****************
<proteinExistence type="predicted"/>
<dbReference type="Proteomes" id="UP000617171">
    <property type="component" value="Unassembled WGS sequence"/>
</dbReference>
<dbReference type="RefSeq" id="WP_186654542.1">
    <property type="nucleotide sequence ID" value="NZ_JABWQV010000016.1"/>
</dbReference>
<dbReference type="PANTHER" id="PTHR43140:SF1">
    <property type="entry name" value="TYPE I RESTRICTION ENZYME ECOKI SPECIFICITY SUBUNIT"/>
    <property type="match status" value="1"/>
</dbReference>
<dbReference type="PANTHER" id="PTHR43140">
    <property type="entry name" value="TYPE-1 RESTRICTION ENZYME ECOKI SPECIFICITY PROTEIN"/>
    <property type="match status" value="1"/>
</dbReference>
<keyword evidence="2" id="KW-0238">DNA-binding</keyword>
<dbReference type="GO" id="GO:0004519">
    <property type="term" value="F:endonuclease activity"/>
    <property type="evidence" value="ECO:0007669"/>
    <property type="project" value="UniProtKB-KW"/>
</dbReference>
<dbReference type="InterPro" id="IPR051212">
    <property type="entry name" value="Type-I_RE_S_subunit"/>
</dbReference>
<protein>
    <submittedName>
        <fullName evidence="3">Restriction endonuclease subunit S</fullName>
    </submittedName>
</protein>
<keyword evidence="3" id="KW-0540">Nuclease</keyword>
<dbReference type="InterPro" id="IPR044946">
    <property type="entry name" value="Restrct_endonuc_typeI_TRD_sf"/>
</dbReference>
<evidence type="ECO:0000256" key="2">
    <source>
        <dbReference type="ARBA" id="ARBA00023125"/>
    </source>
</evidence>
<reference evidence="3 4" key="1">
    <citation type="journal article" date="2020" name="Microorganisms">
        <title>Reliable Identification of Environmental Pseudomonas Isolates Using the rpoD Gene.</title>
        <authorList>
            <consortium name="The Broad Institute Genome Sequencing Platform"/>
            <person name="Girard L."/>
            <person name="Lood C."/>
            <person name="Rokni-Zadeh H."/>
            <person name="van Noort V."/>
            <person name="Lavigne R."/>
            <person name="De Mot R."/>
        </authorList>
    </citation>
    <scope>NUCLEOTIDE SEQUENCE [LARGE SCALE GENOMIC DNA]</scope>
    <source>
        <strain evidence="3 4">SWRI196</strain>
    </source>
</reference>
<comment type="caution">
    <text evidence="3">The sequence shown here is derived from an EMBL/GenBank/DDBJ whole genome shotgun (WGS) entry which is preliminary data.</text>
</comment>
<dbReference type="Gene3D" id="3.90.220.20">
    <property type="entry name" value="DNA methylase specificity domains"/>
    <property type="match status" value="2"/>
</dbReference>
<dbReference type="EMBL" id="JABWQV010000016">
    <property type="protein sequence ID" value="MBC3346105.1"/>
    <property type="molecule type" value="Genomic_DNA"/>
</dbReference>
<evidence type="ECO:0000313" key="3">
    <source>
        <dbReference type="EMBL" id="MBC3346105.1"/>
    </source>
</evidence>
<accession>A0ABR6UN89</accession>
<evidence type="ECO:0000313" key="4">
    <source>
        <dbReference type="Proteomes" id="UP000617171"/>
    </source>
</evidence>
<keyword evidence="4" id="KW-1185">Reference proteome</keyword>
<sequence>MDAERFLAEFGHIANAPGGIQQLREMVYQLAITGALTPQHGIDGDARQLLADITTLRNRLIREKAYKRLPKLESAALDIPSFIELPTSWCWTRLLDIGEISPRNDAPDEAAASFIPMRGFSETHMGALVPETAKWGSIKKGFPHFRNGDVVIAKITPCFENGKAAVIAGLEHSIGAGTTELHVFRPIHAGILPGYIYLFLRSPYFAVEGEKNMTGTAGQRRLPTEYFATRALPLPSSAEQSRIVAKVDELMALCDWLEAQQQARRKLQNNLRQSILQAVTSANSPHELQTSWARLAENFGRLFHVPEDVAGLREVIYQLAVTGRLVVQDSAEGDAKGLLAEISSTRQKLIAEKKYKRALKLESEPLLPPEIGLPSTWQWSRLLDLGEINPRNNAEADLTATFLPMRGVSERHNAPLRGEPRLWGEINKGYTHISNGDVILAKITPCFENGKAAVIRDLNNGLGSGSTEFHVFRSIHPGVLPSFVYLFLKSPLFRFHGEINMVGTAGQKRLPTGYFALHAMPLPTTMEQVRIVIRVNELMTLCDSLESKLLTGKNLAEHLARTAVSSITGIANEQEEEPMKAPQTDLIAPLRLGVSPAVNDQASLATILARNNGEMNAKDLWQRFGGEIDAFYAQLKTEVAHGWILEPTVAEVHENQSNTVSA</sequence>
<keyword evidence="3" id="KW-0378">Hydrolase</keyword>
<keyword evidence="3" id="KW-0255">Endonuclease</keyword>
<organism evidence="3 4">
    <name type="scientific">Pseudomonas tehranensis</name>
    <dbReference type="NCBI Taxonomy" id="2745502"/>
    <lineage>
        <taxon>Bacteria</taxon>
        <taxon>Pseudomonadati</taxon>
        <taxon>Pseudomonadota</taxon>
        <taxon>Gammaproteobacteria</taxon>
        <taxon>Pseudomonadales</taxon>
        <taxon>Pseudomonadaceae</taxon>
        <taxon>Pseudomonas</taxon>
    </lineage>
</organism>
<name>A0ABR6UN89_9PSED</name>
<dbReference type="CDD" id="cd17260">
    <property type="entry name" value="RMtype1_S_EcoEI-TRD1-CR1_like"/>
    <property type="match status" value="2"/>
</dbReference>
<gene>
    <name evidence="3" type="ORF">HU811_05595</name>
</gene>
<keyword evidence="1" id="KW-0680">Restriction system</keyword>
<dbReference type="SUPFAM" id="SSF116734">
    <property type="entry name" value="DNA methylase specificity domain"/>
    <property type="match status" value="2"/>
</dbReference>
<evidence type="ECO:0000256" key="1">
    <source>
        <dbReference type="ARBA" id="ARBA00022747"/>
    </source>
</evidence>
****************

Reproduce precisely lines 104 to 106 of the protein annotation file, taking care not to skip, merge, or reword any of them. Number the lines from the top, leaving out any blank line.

<keyword evidence="1" id="KW-0680">Restriction system</keyword>
<dbReference type="SUPFAM" id="SSF116734">
    <property type="entry name" value="DNA methylase specificity domain"/>